A third Tom Calderon client was the Metropolitan Water District, which paid him $70,000 from 2002 to 2004 to help “gain and maintain support among key top business and political leaders” for the agency’s long-term goals, according to his contract, which excluded directly lobbying legislators.
At the time of his hiring, the district’s chairman was Phillip Pace, a Montebello developer who had been Charles Calderon’s campaign treasurer and a major financial supporter, and whose company and relatives had donated $5,500 to the other two brothers. Calderon’s contract was terminated -- along with other consultants’ deals -- when Pace was replaced as chairman.
Tom Calderon did not respond to requests for comment.
Charles Calderon served in the Assembly from 1982 to 1990 and then in the state Senate, rising to majority leader. He lost the 1998 Democratic primary for California attorney general to Bill Lockyer.
Since then, he has established a legal practice at Nossaman Guthner Knox Elliott, which touts his legislative experience on its website. “Calderon represents clients in achieving their objectives as they navigate governmental proceedings and the political processes,” the site says.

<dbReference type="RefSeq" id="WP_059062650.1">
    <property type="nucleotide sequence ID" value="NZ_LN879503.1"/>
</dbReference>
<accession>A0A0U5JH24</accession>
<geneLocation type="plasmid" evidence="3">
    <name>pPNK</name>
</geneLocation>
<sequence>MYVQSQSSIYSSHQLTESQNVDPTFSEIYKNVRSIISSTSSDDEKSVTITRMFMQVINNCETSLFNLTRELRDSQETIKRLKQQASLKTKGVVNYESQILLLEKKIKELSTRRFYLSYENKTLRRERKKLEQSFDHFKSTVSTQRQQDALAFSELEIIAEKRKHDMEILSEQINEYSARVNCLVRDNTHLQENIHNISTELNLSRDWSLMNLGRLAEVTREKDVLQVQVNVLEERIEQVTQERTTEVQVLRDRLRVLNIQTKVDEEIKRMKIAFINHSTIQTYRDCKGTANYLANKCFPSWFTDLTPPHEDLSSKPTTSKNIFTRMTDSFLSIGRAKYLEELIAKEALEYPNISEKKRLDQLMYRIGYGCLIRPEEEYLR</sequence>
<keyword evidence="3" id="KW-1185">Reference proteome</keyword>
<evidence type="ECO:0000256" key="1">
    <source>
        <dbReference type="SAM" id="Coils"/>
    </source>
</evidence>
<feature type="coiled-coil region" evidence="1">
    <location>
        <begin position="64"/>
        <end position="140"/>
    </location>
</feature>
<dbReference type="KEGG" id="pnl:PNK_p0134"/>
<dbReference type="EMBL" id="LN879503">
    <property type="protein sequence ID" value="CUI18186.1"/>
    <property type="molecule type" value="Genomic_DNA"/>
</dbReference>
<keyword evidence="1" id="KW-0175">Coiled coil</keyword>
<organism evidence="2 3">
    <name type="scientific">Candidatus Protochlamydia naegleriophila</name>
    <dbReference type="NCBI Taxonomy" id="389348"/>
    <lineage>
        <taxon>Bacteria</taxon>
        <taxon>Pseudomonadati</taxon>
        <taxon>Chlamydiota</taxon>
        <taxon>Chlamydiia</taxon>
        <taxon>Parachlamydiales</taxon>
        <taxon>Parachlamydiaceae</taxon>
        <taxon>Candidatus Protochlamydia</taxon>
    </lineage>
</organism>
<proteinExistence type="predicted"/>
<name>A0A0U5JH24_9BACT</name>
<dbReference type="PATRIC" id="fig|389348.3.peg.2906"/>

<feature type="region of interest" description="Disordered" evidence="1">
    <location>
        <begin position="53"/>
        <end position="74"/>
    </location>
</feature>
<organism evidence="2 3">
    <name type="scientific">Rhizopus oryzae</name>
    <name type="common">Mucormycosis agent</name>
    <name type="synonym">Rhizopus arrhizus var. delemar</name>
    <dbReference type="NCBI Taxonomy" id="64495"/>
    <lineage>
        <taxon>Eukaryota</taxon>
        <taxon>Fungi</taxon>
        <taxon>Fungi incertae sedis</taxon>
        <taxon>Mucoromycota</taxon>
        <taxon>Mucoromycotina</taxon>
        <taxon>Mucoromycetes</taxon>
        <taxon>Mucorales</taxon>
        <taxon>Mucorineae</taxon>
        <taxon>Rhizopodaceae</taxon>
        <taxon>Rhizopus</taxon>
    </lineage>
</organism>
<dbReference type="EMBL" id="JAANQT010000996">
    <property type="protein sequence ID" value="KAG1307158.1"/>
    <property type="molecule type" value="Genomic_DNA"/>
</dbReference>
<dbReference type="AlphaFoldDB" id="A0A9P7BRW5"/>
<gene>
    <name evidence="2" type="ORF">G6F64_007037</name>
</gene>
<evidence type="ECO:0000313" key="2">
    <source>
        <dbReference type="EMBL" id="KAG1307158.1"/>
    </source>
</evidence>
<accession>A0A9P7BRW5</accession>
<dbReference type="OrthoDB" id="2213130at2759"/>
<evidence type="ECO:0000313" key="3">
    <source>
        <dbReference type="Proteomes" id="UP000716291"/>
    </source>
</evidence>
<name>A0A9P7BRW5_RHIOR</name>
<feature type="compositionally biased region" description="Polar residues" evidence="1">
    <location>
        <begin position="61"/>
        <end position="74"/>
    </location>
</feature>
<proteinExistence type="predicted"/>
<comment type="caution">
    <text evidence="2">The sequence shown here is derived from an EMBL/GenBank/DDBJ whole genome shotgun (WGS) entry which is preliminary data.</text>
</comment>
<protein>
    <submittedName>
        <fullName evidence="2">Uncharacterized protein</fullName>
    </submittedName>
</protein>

In 1999, Charles Calderon represented several water districts pressing for a cleanup of contaminated groundwater in the San Gabriel Valley.
In an interview, he said he strategized on the issue with his brother Tom, who was heading an Assembly panel investigating the issue. Their efforts, he said, helped result in a settlement that polluting companies reached with federal officials to pay more than $120 million to remove the toxic substances.
“That problem had existed for 30 years,” said Charles Calderon, who first won election to the Assembly on a platform of closing a local dump. “We solved it in three years.”
If Charles Calderon wins his four-way primary, he will start with more experience on his first day than any of his 119 colleagues.
His private-sector success is helping fuel his campaign for Assembly District 58: Calderon has lent his campaign $61,000. He has raised more than $278,000 from corporate interests and $107,000 from unions.
His second wife, Lisa, a professional political consultant, does his fundraising and has earned $107,000 from his campaigns.
He said it was unfair to fault any of the brothers for their reliance on special-interest money, saying that is the way the campaign finance system works.
“The evil isn’t in the money,” he said. “The evil is in the heart, and our hearts are in the right place.”